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Superman Star Christopher Reeve Once Had These Harsh Words About Marlon Brando's On-Set Behavior

When it comes to discussions about the greatest actors of all time, legendary performer Marlon Brando's name often comes up. It's hard to argue, really, considering Brando's legendary résumé, which includes such film classics as "A Streetcar Named Desire," "On the Waterfront," "The Godfather," and "Apocalypse Now." He was nominated for eight Oscars throughout his illustrious, five decades-plus career, including a pair of Best Actor wins for "On the Waterfront" and "The Godfather."

Brando, of course, also brought his esteemed presence to the first big-screen iteration of "Superman" in 1978. However, it appears by that point in his career that Brando cared much less about the acting craft, claimed the film's star, Christopher Reeve. While Brando's work on the film as Jor-El — the father of Kal-El, who would come to be known as Clark Kent-slash-Superman (Reeve) — largely took place in the film's Krypton scenes, he also communicates with his adult son in The Fortress of Solitude scenes on Earth.

In a 1982 interview with David Letterman on his NBC talk show "Late Night with David Letterman," Reeve was blunt in his assessment of Brando, whom he worked with briefly on "Superman."

Reeve said Brando 'didn't care anymore' while working on Superman

When anybody's résumé includes work with somebody of Brando's stature, it's not unusual for an interviewer to ask for tales about the experience. Naturally, David Letterman took the opportunity to get Christopher Reeve's take on Brando in his 1982 appearance. However, the response was something that even the late-night host didn't seem to be anticipating.

"I must say — I don't say this to be vicious — but I don't worship at the altar of Marlon Brando because I feel that he's copped out in a certain way. He's no longer in the leadership position he could be," Reeve told Letterman. "He could really be inspiring a whole generation of actors by continuing to work. But what happened is the press loved him whether he was good, bad, or indifferent; where people thought he was sort of this institution no matter what he did. So, he doesn't care anymore, and I just think it would be sad to be 53, or whatever he is, and not give a damn, that's all."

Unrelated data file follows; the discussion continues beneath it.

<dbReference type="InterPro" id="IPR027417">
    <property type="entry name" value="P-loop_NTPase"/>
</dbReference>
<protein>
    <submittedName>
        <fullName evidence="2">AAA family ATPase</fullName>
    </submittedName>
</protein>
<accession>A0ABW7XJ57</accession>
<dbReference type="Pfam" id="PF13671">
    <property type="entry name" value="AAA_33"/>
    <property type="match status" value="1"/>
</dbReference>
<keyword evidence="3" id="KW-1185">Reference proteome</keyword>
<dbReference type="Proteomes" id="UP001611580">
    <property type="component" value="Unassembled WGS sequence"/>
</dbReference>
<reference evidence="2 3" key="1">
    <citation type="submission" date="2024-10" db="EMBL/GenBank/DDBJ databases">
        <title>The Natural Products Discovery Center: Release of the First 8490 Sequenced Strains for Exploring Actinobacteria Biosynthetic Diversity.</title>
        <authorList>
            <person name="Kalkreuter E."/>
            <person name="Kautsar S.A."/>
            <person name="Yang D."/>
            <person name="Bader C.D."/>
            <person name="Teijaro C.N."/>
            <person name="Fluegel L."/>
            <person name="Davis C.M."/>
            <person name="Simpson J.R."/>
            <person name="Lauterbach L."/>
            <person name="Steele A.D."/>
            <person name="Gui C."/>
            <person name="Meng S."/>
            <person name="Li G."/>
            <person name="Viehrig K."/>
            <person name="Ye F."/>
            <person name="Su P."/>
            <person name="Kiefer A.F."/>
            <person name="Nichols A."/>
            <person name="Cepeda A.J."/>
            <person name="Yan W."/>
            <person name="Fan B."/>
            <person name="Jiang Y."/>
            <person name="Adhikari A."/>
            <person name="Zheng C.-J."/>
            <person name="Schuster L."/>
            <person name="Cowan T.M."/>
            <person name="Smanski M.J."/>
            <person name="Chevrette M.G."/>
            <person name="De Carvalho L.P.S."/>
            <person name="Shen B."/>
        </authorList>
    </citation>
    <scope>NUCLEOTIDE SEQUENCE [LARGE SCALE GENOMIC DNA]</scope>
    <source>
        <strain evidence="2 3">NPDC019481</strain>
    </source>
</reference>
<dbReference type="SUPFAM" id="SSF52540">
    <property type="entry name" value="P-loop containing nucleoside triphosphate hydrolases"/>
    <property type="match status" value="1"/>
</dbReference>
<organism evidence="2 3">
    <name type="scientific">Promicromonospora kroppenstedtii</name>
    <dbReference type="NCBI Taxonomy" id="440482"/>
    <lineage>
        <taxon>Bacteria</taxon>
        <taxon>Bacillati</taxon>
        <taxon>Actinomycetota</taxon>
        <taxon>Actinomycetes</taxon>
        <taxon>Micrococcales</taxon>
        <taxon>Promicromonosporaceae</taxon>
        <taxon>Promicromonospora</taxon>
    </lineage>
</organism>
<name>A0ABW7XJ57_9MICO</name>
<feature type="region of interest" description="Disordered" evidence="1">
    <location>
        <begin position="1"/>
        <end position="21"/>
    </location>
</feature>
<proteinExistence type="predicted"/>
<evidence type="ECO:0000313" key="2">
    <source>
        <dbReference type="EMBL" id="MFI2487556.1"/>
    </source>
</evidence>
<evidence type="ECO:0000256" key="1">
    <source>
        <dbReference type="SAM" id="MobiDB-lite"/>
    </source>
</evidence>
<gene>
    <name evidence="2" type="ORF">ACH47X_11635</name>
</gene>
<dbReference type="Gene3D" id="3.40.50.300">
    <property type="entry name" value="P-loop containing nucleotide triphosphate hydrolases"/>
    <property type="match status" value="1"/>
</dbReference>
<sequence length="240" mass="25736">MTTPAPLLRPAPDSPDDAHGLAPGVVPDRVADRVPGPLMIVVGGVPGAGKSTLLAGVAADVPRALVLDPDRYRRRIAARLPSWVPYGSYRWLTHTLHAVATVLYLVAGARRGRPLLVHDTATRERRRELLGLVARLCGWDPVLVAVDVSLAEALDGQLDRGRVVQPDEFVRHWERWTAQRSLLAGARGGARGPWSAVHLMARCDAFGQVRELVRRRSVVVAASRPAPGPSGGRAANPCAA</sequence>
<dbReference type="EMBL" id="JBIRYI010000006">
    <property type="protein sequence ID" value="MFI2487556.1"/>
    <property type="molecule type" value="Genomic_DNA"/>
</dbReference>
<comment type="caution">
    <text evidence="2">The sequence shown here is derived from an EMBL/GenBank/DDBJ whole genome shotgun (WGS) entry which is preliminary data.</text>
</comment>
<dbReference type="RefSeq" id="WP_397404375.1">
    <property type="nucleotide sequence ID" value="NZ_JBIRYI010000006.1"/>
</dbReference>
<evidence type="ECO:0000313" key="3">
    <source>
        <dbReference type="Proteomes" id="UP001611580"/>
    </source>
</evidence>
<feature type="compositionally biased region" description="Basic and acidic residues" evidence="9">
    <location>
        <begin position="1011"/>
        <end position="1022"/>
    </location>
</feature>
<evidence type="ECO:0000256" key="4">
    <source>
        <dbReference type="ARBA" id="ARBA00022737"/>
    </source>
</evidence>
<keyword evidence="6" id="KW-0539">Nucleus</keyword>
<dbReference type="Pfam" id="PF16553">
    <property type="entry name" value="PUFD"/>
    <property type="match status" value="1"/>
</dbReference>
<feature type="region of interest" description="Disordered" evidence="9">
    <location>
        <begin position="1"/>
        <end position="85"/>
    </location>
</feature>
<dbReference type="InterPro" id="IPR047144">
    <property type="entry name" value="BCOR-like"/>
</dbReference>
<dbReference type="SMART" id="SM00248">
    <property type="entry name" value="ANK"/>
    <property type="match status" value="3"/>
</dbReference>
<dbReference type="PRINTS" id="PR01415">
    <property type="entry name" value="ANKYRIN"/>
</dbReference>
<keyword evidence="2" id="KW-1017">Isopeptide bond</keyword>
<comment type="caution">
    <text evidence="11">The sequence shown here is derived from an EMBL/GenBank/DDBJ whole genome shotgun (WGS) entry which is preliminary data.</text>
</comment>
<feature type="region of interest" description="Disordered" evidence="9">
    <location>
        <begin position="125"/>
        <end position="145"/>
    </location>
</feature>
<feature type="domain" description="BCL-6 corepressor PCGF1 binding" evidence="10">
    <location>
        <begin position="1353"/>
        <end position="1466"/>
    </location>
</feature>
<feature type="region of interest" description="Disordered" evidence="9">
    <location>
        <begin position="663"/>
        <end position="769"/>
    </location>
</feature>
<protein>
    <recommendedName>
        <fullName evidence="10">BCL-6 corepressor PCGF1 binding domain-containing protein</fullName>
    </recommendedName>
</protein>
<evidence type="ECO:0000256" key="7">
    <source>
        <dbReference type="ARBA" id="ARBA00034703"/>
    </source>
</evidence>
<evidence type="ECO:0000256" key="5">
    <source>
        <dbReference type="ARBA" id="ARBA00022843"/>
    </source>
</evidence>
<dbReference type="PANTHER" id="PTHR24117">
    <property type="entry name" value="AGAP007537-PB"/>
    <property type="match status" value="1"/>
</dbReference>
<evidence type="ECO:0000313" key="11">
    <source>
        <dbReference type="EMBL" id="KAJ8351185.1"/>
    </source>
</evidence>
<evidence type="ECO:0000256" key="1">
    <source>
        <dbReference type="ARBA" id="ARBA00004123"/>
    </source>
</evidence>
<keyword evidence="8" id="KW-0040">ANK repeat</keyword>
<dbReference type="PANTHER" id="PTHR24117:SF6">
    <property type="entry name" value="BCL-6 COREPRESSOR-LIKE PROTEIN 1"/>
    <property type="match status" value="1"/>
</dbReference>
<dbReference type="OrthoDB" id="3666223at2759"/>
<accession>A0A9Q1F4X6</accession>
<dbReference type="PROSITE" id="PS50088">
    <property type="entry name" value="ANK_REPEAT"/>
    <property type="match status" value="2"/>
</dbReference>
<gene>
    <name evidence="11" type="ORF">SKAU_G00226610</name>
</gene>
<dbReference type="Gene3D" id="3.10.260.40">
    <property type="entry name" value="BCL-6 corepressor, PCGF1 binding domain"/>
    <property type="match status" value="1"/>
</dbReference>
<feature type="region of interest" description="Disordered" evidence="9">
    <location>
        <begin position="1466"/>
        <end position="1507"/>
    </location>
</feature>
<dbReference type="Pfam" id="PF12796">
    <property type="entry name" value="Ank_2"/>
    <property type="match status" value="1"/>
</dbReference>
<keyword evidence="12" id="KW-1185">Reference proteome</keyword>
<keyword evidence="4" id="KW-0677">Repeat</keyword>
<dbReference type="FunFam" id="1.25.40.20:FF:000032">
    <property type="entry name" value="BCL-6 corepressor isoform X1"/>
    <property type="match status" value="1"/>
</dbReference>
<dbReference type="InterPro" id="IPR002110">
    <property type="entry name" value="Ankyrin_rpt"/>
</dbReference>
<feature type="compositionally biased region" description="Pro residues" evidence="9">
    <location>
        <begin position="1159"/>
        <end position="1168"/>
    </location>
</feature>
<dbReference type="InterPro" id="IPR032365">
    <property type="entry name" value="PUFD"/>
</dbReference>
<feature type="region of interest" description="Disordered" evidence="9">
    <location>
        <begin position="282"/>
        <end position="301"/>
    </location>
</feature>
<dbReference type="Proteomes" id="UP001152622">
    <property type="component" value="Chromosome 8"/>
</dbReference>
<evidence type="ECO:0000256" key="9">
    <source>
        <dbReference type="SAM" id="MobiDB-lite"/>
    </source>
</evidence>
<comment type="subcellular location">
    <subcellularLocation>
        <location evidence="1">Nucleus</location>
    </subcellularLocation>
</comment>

Letterman tried to lighten things up after Reeve's blunt observation by saying, "Well he's here tonight, Chris," which got laughs from the actor and the audience. Reeve doubled down, however, and said, "I don't care. That's something I'd say to him as well, I don't want to be accused of talking out of school. He could be a real leader for us."

Reeve was disappointed by Brando's lack of motivation

Asked by Letterman if it was exciting to work with Brando, Reeve said, "Not really, no," which got more laughs from the audience. Reeve added, "No, I had a wonderful time, but the man didn't care. I'm sorry. He took the $2 million and ran, you know. I just still care. I'm a real beginner and I just care so much that it hurts when someone is phoning it in. He is a wonderful actor. He's a brilliant man. But at this moment, he just isn't motivated. That's all I mean to say."

As it turns out, Reeve under-estimated Brando's salary on the film, which, according to The Hollywood Reporter, was $3.7 million and "11.75 percent of the picture's backend gross for 13 days of work" — an amount that initially incensed director Richard Donner. (And that wasn't the only thing: Coaxing Brando out of his trailer for filming also upset the director, then-film assistant Cary Elwes recently revealed).

No matter the amount of money Brando made, Reeve lived up to his words of becoming a leader following a horse-riding accident on May 27, 1995 that left the actor paralyzed from the neck down (via ChristopherReeve.org). Reeve and his wife formed the Christopher and Dana Reeve Foundation in 1999, and as of 2020, the nonprofit raised more than $130 million for research into treatment for those experiencing paralysis.